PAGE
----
The commute on the subway in New York City is unpredictable. The one thing that I can expect is that my iTunes will be rocking, rolling or soothing during the train ride as I read The New York Times on my Kindle. Some days it's a Mary J. Blige type of day -- inspiration and real talk get my mind right. While other days are an empowered playlist of soul sisters: Lauryn Hill, Faith Evans and Keyshia Cole moments. And then there are the calm down days with Jill Scott, Sade or Anita Baker. Music sets the tone and soothes the spirit. I recently attended the Apollo's 2010 Spring Benefit. It was called "An Evening of Legends, A Legendary Theater." To celebrate its 75th Anniversary, the Apollo honored a King and a Queen: Michael Jackson and Aretha Franklin. Jamie Foxx was the host of the evening. The accomplished comedian, actor and singer improvised and imitated every song he could during the evening's honors. But the most incredible moment of the night was when Aretha Franklin accepted her award. Jamie asked her to sing something before leaving the stage. Ms. Franklin did not miss a beat, hit it and started singing "Rock Steady." Without a sound check, rehearsal or warm-up, Aretha illuminated the Apollo and had the audience on their feet, singing and swaying. He voice was so powerful -- like a record. It's clear why she is the Queen of Soul.
It's great that we celebrate Black Music Month every June. I think it's important to reflect on the sounds, lyrics and influences of the past so that we can appreciate our African-American culture and heritage -- not to mention our African and Caribbean roots. Music is not strictly a Black thing, but we sure do own the rhythm, blues and soul that make it sound a lot more special. Think of the music of Ella Fitzgerald, Quincy Jones, James Brown, Patti LaBelle, Prince, Beyonce or Jay-Z to name a few -- we put that special sauce in the verses, harmonies or beats that is indescribably Black, beautiful and full of boogie. After all, we did create gospel, jazz, rock 'n' roll, rhythm & blues, dance hall and hip hop. In 1979, President Jimmy Carter designated June as Black Music Month thanks to songwriter and producer Kenny Gamble, of the legendary Philadelphia Sound architects Gamble and Huff. The man who helped create classics like "I Love Music," "If You Don't Know Me By Now" and "Love Train" had once again had a profound effect on the sound of music -- and history. A quote from the America.gov website sums it up best. "It is difficult to imagine American music without the rich and continuing innovations of African-Americans. These sounds are a treasured part of the nation's cultural heritage. They continue to bring great enjoyment to millions." This month is a great time to celebrate our incredible sonic selves. From the stunning Diva's package in the June issue of ESSENCE to the extended digital deep dive on the cultural and stylistic influence of Patti LaBelle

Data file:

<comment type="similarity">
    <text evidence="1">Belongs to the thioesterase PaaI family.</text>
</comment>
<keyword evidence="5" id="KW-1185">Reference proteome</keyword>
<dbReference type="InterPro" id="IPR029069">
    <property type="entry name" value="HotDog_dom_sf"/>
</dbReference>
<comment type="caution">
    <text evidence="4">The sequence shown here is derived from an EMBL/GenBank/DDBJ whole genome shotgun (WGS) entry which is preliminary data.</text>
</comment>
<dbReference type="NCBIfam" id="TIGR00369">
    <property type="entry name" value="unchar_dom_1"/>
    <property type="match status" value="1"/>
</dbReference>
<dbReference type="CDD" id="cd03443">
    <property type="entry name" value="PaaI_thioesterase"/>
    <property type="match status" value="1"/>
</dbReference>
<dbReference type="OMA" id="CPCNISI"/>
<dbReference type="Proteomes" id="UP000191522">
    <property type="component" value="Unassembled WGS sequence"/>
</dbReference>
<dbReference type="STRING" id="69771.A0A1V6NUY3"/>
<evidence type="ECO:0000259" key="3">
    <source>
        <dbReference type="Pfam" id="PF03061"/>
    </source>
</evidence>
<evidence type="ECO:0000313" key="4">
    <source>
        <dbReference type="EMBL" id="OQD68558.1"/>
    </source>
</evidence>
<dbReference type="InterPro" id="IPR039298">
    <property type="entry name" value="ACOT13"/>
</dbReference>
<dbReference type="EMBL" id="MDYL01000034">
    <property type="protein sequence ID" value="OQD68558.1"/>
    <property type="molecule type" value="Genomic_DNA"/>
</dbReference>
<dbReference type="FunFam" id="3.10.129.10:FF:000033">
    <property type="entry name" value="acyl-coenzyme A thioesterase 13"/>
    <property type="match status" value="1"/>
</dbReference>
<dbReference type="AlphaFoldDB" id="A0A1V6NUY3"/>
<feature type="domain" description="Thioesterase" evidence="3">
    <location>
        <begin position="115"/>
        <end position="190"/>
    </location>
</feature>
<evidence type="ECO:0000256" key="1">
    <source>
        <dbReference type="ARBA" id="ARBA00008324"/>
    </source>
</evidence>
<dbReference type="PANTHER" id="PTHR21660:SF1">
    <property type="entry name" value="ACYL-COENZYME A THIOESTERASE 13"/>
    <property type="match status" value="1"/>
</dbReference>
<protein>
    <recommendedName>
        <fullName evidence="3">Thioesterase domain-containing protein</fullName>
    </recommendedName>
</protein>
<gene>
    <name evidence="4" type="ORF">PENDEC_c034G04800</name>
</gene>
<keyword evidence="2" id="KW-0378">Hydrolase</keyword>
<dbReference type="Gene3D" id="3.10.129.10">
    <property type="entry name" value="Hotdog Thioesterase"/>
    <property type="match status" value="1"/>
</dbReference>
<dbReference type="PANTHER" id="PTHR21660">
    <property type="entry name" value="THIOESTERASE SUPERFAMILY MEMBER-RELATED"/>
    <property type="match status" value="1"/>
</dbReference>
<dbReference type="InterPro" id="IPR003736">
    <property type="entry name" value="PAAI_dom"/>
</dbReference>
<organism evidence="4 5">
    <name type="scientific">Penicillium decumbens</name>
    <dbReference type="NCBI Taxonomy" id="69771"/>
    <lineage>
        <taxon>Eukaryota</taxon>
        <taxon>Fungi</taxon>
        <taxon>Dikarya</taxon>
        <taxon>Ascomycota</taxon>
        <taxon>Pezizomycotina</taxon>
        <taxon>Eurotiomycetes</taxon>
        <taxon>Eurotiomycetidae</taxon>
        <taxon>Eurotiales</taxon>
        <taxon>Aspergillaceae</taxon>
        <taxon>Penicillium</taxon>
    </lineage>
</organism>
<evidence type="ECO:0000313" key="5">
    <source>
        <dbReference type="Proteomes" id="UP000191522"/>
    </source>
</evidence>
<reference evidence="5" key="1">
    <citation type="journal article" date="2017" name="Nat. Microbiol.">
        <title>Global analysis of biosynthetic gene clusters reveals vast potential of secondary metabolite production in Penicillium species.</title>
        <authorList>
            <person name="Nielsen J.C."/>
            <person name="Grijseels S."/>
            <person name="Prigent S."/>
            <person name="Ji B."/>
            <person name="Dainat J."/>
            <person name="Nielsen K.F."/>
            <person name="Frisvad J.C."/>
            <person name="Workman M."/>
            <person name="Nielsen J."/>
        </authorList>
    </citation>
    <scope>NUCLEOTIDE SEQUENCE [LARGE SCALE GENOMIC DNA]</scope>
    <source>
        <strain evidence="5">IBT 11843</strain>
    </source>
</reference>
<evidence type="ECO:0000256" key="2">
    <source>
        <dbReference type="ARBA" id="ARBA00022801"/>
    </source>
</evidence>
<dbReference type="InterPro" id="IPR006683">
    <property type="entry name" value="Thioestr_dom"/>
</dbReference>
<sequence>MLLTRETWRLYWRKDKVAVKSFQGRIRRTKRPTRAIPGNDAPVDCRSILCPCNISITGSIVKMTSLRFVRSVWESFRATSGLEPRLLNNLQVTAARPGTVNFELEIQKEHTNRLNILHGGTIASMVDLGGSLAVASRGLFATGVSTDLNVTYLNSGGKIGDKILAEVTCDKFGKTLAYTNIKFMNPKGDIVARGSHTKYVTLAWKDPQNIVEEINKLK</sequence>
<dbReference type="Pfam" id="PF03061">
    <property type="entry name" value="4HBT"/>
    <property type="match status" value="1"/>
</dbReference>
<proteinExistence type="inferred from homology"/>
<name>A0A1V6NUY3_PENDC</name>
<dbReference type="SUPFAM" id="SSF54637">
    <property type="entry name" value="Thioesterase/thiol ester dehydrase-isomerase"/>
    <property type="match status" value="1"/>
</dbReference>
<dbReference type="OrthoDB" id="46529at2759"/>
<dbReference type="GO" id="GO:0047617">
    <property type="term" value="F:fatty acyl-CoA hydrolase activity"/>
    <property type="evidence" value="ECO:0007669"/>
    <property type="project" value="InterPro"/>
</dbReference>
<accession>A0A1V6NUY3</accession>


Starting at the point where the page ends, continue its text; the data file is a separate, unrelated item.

, Diana Ross
, Aretha Franklin
, Tina Turner
and Chaka Khan
on ESSENCE.com, the canon of Black Music is rich and transcends time. We launched a viral video for Ledisi's "Real Woman"
to kick off our ongoing campaign "I Love Being a Black Woman." And this month we also honor the life and legacy of the late King of Pop, Michael Jackson on June 25, the anniversary of his death.
And then we have the ESSENCE Music Festival
. It's the first weekend in July and the perfect ovation for the best in Black music. Where else can you hear Janet Jackson, Alicia Keys, Mary J. Blige, L.L. Cool J, Gladys Knight, Monica, Jill Scott, Trey Songz, Ledisi, Earth, Wind and Fire and many, many others all in one weekend in the Superdome in New Orleans? President Barack Obama released a proclamation celebrating Black Music Month. He wrote: "Today, from the shores of Africa and the islands of the Caribbean to the jazz clubs of New Orleans and the music halls of Detroit, African American music reflects the rich sounds of many experiences, cultures, and locales. African American musicians have created and expanded a variety of musical genres, synthesizing diverse artistic traditions into a distinctive soundscape." You see, Black Music is the soundtrack of our lives. Remember to feel the beat. For more of Emil's Email blog, click here.